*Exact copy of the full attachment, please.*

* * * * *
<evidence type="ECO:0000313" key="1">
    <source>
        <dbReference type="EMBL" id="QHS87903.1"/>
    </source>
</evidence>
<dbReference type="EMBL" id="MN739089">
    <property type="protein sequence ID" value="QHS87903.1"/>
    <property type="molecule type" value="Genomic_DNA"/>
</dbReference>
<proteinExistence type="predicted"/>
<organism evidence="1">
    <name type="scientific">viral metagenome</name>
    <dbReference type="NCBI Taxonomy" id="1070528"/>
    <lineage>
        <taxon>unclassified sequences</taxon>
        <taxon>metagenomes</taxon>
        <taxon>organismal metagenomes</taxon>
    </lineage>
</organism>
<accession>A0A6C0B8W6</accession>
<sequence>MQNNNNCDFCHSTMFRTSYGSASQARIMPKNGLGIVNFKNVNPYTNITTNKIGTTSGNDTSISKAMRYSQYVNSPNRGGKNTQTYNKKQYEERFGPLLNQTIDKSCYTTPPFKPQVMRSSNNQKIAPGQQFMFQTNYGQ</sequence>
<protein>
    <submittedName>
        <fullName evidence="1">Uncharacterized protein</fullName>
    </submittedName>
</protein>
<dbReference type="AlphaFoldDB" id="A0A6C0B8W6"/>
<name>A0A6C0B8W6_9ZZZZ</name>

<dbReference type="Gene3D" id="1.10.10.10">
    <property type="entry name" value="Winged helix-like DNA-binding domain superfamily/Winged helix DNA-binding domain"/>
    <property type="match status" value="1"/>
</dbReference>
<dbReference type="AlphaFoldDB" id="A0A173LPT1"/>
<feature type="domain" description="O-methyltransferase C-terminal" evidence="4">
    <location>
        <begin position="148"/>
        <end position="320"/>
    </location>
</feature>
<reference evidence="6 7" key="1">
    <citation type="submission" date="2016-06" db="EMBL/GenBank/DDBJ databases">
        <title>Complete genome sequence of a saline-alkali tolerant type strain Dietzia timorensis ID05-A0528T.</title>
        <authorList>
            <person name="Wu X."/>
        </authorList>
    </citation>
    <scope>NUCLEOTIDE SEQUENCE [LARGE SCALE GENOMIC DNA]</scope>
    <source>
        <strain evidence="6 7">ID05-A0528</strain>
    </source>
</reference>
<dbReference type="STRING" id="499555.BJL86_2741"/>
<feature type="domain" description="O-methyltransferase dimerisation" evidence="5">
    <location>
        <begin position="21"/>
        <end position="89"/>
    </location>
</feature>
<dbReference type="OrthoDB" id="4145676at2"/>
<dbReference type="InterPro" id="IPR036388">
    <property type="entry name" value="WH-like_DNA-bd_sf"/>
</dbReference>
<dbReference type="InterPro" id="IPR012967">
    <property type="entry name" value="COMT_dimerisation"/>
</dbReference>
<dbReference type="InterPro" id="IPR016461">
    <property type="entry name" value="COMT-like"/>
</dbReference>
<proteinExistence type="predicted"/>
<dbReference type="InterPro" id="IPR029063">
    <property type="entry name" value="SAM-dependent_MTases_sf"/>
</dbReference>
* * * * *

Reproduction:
<evidence type="ECO:0000313" key="1">
    <source>
        <dbReference type="EMBL" id="QHS87903.1"/>
    </source>
</evidence>
<dbReference type="EMBL" id="MN739089">
    <property type="protein sequence ID" value="QHS87903.1"/>
    <property type="molecule type" value="Genomic_DNA"/>
</dbReference>
<proteinExistence type="predicted"/>
<organism evidence="1">
    <name type="scientific">viral metagenome</name>
    <dbReference type="NCBI Taxonomy" id="1070528"/>
    <lineage>
        <taxon>unclassified sequences</taxon>
        <taxon>metagenomes</taxon>
        <taxon>organismal metagenomes</taxon>
    </lineage>
</organism>
<accession>A0A6C0B8W6</accession>
<sequence>MQNNNNCDFCHSTMFRTSYGSASQARIMPKNGLGIVNFKNVNPYTNITTNKIGTTSGNDTSISKAMRYSQYVNSPNRGGKNTQTYNKKQYEERFGPLLNQTIDKSCYTTPPFKPQVMRSSNNQKIAPGQQFMFQTNYGQ</sequence>
<protein>
    <submittedName>
        <fullName evidence="1">Uncharacterized protein</fullName>
    </submittedName>
</protein>
<dbReference type="AlphaFoldDB" id="A0A6C0B8W6"/>
<name>A0A6C0B8W6_9ZZZZ</name>

<dbReference type="Gene3D" id="1.10.10.10">
    <property type="entry name" value="Winged helix-like DNA-binding domain superfamily/Winged helix DNA-binding domain"/>
    <property type="match status" value="1"/>
</dbReference>
<dbReference type="AlphaFoldDB" id="A0A173LPT1"/>
<feature type="domain" description="O-methyltransferase C-terminal" evidence="4">
    <location>
        <begin position="148"/>
        <end position="320"/>
    </location>
</feature>
<reference evidence="6 7" key="1">
    <citation type="submission" date="2016-06" db="EMBL/GenBank/DDBJ databases">
        <title>Complete genome sequence of a saline-alkali tolerant type strain Dietzia timorensis ID05-A0528T.</title>
        <authorList>
            <person name="Wu X."/>
        </authorList>
    </citation>
    <scope>NUCLEOTIDE SEQUENCE [LARGE SCALE GENOMIC DNA]</scope>
    <source>
        <strain evidence="6 7">ID05-A0528</strain>
    </source>
</reference>
<dbReference type="STRING" id="499555.BJL86_2741"/>
<feature type="domain" description="O-methyltransferase dimerisation" evidence="5">
    <location>
        <begin position="21"/>
        <end position="89"/>
    </location>
</feature>
<dbReference type="OrthoDB" id="4145676at2"/>
<dbReference type="InterPro" id="IPR036388">
    <property type="entry name" value="WH-like_DNA-bd_sf"/>
</dbReference>
<dbReference type="InterPro" id="IPR012967">
    <property type="entry name" value="COMT_dimerisation"/>
</dbReference>
<dbReference type="InterPro" id="IPR016461">
    <property type="entry name" value="COMT-like"/>
</dbReference>
<proteinExistence type="predicted"/>
<dbReference type="InterPro" id="IPR029063">
    <property type="entry name" value="SAM-dependent_MTases_sf"/>
</dbReference>